- Be concise. Try cutting your content in half. Then cut it in half again.
- Use plain language: avoid jargon, figurative language, formal, and complex words when simple ones will do (utilize –> use).
- Put help information in context of where it’s needed (not in a separate FAQ).
- Retire content that’s no longer needed.
3) Design for simplicity, consistency, and ease of use.
The best way to “delight” users is to design experiences that help them get their work done quickly and easily.
- Start with the US Web Design System and only stray from it when necessary.
- Walk users through complex processes (aka “progressive disclosure” or “wizards”).
- Use high contrast colors and avoid unnecessary visual graphics.
- Design to support your content (e.g., strong visual hierarchy, structured, chunked). Make sure users always know what they need to do next (e.g., action-oriented layouts, noticeable call-to-actions, and subway map visuals that help highlight stepped processes).
- Keep it simple. Avoid bells and whistles that are more complicated to execute well, don’t add a lot of value for the users, or might cause problems for certain users (e.g., avoid infinite scrolling, carousels, moving images, complex layouts).
4) Design for mobile first.
Designing for mobile first isn’t just about designing for mobile users. Mobile design principles more generally help ensure your designs don’t become overly complex — which helps many of the groups mentioned above. It also helps counteract impulses by stakeholders, lawyers, and subject matter experts to include exhaustively thorough content because when you show them their content on a small screen, the problems with their long content become unavoidable. Even internal users benefit from mobile responsive tools because they may shrink multiple windows down to fit on their screen.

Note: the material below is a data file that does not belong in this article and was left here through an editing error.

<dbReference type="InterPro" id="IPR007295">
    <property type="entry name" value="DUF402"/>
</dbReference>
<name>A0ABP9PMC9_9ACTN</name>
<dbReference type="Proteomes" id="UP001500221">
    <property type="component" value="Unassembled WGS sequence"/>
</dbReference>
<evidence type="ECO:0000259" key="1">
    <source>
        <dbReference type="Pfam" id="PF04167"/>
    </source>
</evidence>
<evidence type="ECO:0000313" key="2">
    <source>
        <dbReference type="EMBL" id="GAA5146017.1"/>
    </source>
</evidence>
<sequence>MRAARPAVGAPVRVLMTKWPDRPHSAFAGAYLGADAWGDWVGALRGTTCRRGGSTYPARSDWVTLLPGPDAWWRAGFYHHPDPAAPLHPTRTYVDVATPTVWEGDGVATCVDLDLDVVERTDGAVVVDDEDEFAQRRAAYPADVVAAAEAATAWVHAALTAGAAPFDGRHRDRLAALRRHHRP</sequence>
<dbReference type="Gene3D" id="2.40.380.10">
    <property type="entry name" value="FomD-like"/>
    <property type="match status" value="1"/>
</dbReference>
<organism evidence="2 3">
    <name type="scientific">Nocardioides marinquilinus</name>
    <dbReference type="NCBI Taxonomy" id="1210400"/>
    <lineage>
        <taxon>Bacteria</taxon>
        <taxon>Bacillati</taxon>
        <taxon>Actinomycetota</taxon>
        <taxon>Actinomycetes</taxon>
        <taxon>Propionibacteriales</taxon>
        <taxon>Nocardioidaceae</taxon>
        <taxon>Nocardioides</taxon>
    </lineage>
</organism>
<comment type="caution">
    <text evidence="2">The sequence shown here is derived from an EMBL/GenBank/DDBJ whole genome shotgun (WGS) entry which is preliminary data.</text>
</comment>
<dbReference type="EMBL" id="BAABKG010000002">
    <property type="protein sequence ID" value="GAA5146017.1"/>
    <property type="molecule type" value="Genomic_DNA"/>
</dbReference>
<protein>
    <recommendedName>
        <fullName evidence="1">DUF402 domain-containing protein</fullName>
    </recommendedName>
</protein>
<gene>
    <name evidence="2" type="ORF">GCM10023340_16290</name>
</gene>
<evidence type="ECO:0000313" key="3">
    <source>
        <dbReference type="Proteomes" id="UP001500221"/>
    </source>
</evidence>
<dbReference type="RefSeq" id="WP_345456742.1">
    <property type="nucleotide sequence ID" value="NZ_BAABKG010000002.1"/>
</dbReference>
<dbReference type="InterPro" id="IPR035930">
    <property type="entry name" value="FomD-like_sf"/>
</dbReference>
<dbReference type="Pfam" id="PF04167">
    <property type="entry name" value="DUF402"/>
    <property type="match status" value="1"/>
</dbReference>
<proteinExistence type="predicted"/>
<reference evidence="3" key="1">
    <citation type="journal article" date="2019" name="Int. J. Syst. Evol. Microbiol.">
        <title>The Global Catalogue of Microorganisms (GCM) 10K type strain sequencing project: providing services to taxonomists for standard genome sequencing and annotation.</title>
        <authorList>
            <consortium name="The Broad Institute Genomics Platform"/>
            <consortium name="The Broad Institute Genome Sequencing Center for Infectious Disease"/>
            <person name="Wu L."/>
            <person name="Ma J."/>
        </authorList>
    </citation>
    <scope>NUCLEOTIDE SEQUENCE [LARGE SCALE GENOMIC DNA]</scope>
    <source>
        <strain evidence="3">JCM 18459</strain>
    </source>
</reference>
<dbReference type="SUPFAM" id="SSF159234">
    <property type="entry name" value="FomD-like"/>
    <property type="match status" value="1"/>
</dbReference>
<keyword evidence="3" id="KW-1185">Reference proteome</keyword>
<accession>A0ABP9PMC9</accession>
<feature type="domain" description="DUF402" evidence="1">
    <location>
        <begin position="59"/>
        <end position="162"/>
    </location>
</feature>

It’s always nice to end with a quote, so here’s one from a user research participant to one of our USDS Designers:
“As a disabled Veteran it means A LOT to me that this type of site is being built up for us! It already appears to be more user friendly than [the old site] and that is going to be so helpful for the older disabled Veterans, like my father…. He is constantly asking me for help. I can start sending him to this site now. Thank YOU for this opportunity to help.”
Special thanks to:
USDS designers, researchers, and content strategists for being awesome.
The UK’s Government Digital Service for paving the way with their design principles.
The best of technology.
The best of government.
And we want you.
We’re looking for the most tenacious designers, software engineers, product managers, and more, who are committed to untangling, rewiring and redesigning critical government services. You’ll join a team of the most talented technologists from across the private sector and government.
If you have questions regarding employment with the U.S. Digital Service, please contact us at firstname.lastname@example.org and visit usds.gov/join.